Kerry's announcement marked a shift in the United States' policy of nonintervention in the Syrian conflict, but it was still a disappointment for Syrian opposition leaders, who have been requesting military aid from the West since nearly the beginning of the civil war two years ago, Reuters reported.
The rebels, who are requesting the latest in U.S. anti-tank and anti-aircraft weapons, are instead getting U.S. Army rations and medical supplies. CBS reported that the U.S. will also send technical advisers to the Syrian National Coalition in Cairo to help spend the aid on “good governance and rule of law.”
The U.S. will not provide bullet-proof vests, armored vehicles or military training, as the Syrians had also requested. Further details on what, exactly, Washington will send were not immediately forthcoming, either from the press conference in Rome or from the Department of State.
Some U.S. lawmakers are jostling for a full about-face in its Syria policy. Speaking at the Washington Institute on Wednesday after returning from an official visit to the Middle East the previous week, U.S. Senator Marco Rubio, R-Fla., said that opposition forces in Syria were feeling great frustration due to the lack of Western support. “There is resentment building among the Syrian opposition that the West, and the U.S., in particular, has abandoned them,” Rubio said. “They rise up to exercise their freedom and fight for principles we say we’re founded on, and we do nothing to support them. They feel anger.”
The U.S. has provided $385 million so far in humanitarian aid to various programs through the U.N. and $54 million in communications equipment, the state department said earlier in February. But Rubio, who many consider to be a viable candidate to run for president on the Republican ticket in 2016, claimed that arms still flood into Syria, mostly from the Gulf countries.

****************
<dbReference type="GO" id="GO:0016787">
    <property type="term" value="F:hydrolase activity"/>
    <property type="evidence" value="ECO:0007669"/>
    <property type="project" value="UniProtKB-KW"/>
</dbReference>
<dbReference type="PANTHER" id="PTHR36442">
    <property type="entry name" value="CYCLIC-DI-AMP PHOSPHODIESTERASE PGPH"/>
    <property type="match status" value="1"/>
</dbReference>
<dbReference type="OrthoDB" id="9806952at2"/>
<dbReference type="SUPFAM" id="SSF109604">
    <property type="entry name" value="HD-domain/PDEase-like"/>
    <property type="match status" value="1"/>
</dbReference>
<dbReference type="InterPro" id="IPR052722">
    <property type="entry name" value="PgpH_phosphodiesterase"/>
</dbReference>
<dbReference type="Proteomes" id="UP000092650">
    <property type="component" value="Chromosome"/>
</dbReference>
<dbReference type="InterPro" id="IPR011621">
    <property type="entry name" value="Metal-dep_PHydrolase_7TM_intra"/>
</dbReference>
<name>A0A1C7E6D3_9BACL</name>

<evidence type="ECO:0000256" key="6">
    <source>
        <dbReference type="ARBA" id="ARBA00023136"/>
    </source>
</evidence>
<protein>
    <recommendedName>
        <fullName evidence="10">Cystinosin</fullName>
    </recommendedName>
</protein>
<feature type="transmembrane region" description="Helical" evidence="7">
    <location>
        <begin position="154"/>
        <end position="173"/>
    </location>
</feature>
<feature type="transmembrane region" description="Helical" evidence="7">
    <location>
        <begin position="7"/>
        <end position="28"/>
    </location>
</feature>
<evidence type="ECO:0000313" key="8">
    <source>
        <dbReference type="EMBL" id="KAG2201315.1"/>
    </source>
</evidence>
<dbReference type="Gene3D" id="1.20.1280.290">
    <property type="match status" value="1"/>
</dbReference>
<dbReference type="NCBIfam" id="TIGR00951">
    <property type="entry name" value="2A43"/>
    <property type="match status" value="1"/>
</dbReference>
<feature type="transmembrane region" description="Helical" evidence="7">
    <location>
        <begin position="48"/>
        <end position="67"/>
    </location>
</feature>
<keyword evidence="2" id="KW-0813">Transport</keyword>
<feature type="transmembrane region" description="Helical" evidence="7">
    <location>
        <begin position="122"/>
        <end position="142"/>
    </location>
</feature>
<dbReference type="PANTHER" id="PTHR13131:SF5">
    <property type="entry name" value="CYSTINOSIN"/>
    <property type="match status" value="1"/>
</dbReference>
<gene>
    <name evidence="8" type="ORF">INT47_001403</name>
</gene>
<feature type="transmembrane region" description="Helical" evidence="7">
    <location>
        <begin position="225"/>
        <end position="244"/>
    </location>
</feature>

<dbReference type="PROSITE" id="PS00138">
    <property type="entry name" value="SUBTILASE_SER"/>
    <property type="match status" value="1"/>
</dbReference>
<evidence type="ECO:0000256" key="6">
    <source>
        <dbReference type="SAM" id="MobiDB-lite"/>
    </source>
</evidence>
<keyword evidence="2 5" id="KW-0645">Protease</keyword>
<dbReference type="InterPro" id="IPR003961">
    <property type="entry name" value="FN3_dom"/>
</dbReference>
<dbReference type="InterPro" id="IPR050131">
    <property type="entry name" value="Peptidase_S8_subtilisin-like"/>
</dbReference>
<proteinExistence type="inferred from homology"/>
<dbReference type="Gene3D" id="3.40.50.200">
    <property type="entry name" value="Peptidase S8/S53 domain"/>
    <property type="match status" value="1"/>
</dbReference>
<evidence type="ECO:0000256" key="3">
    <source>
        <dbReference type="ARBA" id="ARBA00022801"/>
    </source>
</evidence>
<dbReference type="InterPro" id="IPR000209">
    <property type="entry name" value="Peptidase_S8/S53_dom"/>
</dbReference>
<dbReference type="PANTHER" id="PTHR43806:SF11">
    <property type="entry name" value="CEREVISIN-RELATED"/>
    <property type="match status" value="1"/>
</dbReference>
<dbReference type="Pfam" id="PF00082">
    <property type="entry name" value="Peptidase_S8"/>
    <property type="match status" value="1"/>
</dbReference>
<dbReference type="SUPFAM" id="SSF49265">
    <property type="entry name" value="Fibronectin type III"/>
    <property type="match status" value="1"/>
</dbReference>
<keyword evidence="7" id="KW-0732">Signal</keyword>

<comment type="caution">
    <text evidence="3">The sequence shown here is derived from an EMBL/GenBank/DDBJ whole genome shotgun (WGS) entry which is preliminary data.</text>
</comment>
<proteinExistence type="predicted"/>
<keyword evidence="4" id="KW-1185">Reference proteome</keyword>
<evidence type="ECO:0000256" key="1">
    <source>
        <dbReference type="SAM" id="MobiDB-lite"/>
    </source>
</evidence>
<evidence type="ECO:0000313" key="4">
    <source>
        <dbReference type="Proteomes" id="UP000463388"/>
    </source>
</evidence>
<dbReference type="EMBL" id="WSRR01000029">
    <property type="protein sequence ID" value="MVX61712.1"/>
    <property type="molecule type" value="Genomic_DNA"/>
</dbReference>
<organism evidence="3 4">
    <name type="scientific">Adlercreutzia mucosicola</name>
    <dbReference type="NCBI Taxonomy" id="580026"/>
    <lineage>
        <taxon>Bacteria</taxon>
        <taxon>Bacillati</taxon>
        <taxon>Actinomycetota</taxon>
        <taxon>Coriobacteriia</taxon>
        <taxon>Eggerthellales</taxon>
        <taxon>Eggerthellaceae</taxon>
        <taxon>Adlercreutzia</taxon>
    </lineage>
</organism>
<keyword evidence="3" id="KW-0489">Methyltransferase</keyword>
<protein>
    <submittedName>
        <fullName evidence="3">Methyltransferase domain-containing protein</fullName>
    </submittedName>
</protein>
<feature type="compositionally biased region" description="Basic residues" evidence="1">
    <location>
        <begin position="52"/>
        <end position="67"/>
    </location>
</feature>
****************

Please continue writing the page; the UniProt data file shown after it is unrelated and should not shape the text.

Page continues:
“What the opposition really needs is access to ammunition,” Rubio said. “That’s a step that I’m prepared to advocate for -- the provision of ammunition to resistance groups with whom we could build long-term dialogue.”
One option the U.S. has is to follow the Libya route. During the Libyan civil war, which is often compared to the Syrian conflict, the U.S. supplied the Libyan resistance with $25 million in non-lethal aid. That package consisted of “surplus American goods to help protect civilians,” including medical supplies, uniforms, boots, tents, vehicles, fuel trucks and fuel bladders, ambulances, personal protective gear, binoculars, non-secure radios and Halal meals, the Washington Times and Fox News reported at the time. The news of the United State’s contribution to Libya was met with similar groans of frustration from the Libyan rebels, who had, like their Syrian counterparts today, been hoping for something with a little more bang.
The New York Times later revealed that U.S. President Barack Obama had secretly approved arms shipments to Libya, and those arms ended up in the hands of Islamist militants. One of Washington’s major fears about arming Syrian rebels would be that the weapons might end up with Hezbollah in Lebanon.
Of course, the West did intervene in Libya, after the U.S. pressured the U.N. to authorize a Western military intervention, and the U.S. established a no-fly zone over Libya, allowing NATO to perform a series of airstrikes against pro-Moammar Gadhafi forces.
Establishing a no-fly zone over Syria has been debated, and Turkey, in particular, has been pushing the idea after its southern region suffered deaths and damage from Syrian shells.
UPDATE, 3:30 pm: The State Department released the following specifications as to what the U.S. will be giving the Syrian opposition:
"This money will be used particularly to enable the SOC to help local councils and communities in liberated areas of Syria expand the delivery of basic goods and essential services, and to fulfill administrative functions, including security, sanitation, and educational services," a State Department official told reporters at the Vatican on Thursday.